How Your Eating Habits Could Be Harming Your Sleep
If you find yourself tossing and turning while you are trying to catch some shut eye, you might want to stop counting sheep and start keeping track of what you eat before bed. According to a recent study published in the Journal of Clinical Sleep Medicine certain foods help you sleep, while others cause you to toss and turn all night and wake up feeling restless.
The results of the research conducted at Columbia University Medical Center show that high fiber intake before bed led to more time spent in the stage of deep, slow-wave sleep. In contrast, foods with a high percentage of saturated fat resulted in participants getting less slow-wave sleep. Greater sugar intake also was associated with tossing and turning.
The study’s principal investigator, Marie-Pierre St-Onge, PhD, an assistant professor in the department of medicine and Institute of Human Nutrition at Columbia University Medical Center, said the main finding was that diet quality and sleep quality were connected. “It was most surprising that a single day of greater fat intake and lower fiber could influence sleep parameters,” St-Onge, PhD, says in the release.
The study, which involved 13 male and 13 female adult participants, found that the subjects fell asleep faster after eating meals provided by a nutritionist. These meals included foods that were lower in saturated fat and higher in protein. Avoiding high-fat and processed foods and sugar (such as junk food like chips, candy, or ice cream) before bed will help you obtain quality rest, by allowing your body to reach deep slow-wave sleep.
“It took participants an average of 29 minutes to fall asleep after consuming foods and beverages of their choice, but only 17 minutes to fall asleep after eating controlled meals,” the release says. According to Jessica Redmond, RD, it’s important to not only know what foods are fine to eat before bedtime but also what size portions would lead to a better night sleep.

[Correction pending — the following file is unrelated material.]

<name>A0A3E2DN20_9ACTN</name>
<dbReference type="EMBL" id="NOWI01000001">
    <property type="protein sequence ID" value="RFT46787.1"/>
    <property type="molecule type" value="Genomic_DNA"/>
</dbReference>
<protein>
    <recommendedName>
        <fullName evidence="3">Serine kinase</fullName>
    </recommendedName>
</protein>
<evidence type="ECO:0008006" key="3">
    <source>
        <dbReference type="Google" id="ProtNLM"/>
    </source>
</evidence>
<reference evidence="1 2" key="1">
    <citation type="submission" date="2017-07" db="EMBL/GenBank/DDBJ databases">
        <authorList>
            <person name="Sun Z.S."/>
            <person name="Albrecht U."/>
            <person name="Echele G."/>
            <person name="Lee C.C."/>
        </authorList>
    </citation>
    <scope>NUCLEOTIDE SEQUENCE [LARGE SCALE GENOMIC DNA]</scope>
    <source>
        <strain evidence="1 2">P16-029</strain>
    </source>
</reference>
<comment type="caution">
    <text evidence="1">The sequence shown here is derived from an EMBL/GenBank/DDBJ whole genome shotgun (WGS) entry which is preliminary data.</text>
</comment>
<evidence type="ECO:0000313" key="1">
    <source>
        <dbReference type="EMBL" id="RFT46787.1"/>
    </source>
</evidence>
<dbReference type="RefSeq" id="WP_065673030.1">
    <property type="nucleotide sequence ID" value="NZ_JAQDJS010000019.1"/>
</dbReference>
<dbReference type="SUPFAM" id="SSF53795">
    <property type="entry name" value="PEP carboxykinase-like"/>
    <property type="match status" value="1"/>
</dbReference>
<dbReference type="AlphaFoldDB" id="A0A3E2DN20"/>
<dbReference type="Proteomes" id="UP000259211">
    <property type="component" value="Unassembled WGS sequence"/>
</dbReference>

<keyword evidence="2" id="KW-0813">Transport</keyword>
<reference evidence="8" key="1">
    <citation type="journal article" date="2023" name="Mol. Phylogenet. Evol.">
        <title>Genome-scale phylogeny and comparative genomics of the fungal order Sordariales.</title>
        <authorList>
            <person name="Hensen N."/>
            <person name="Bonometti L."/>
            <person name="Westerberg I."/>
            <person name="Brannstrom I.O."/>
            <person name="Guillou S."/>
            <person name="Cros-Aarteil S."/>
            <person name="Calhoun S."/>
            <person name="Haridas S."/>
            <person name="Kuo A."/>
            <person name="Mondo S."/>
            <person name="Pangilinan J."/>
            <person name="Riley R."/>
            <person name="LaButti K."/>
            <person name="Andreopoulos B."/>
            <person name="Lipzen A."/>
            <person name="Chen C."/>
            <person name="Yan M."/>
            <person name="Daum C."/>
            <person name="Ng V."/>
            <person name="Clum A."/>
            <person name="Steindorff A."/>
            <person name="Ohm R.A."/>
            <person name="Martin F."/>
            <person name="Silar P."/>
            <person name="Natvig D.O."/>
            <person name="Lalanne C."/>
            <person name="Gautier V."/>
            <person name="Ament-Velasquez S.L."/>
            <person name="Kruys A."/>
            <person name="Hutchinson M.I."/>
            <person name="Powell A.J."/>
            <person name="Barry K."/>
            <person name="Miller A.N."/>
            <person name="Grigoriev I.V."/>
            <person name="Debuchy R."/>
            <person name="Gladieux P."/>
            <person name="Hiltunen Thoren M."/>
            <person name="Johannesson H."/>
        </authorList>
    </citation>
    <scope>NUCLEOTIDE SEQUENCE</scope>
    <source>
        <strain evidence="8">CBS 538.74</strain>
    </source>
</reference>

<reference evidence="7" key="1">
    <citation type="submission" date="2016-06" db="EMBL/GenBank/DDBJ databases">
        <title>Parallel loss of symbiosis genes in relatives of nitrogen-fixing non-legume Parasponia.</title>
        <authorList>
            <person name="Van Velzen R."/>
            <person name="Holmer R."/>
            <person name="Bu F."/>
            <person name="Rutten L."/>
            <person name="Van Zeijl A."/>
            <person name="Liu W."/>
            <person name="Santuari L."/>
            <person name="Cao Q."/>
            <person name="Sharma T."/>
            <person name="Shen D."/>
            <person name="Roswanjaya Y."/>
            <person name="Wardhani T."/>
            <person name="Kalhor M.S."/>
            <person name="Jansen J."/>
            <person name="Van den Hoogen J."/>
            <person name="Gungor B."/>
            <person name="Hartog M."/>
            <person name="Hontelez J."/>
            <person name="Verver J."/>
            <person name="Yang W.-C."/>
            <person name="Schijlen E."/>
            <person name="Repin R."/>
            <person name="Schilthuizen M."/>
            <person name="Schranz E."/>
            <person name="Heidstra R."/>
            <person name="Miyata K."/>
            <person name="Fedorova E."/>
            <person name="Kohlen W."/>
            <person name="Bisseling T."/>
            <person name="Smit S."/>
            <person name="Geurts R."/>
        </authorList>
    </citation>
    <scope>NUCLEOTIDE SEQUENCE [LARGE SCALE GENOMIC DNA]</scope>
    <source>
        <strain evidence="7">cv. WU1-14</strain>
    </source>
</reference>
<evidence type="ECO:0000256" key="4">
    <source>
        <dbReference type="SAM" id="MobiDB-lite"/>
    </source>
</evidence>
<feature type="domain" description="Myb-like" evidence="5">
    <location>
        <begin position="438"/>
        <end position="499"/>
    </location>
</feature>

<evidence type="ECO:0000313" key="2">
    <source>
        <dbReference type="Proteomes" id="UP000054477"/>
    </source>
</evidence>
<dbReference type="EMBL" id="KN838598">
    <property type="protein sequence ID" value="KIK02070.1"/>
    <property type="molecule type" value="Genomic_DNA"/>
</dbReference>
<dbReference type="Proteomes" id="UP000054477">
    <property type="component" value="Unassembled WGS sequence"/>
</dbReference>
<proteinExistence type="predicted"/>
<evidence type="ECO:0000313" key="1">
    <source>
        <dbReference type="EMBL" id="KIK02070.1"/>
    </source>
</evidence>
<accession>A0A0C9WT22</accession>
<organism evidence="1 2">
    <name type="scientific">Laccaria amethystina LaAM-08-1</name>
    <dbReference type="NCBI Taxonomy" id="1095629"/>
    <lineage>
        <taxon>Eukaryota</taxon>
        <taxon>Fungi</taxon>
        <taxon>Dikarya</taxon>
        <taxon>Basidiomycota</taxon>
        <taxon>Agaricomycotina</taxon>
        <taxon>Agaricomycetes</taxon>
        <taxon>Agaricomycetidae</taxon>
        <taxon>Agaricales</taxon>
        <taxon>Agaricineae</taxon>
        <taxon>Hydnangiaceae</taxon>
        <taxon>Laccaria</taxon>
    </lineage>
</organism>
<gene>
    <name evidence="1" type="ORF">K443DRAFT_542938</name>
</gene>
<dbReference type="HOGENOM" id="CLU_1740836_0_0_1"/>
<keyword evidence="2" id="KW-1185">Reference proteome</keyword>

“To help prepare you for sleep, it is best to avoid eating large meals in the hours leading up to bedtime. If you have to eat a late dinner, keep the portions a bit smaller than usual,” Redmond tells Greatist. According to the site, some good snacks to eat before bed include whole grains or low-fat dairy combined with proteins.
“The carbohydrate-containing foods help the tryptophan-rich foods get absorbed by the brain,” Lindsey Joe, RD, tells the site. The study is an example of how diet and sleep can have a direct connection. However, according to American Academy of Sleep Medicine President Dr. Nathaniel Watson, there are other factors that prove to be important.
“For optimal health, it is important to make lifestyle choices that promote healthy sleep, such as eating a nutritious diet and exercising regularly,” Watson said in the report.
Quality of sleep is a direct indication of your health and nutrition routines. If you are tossing and turning night after night, your first step should be toward your refrigerator.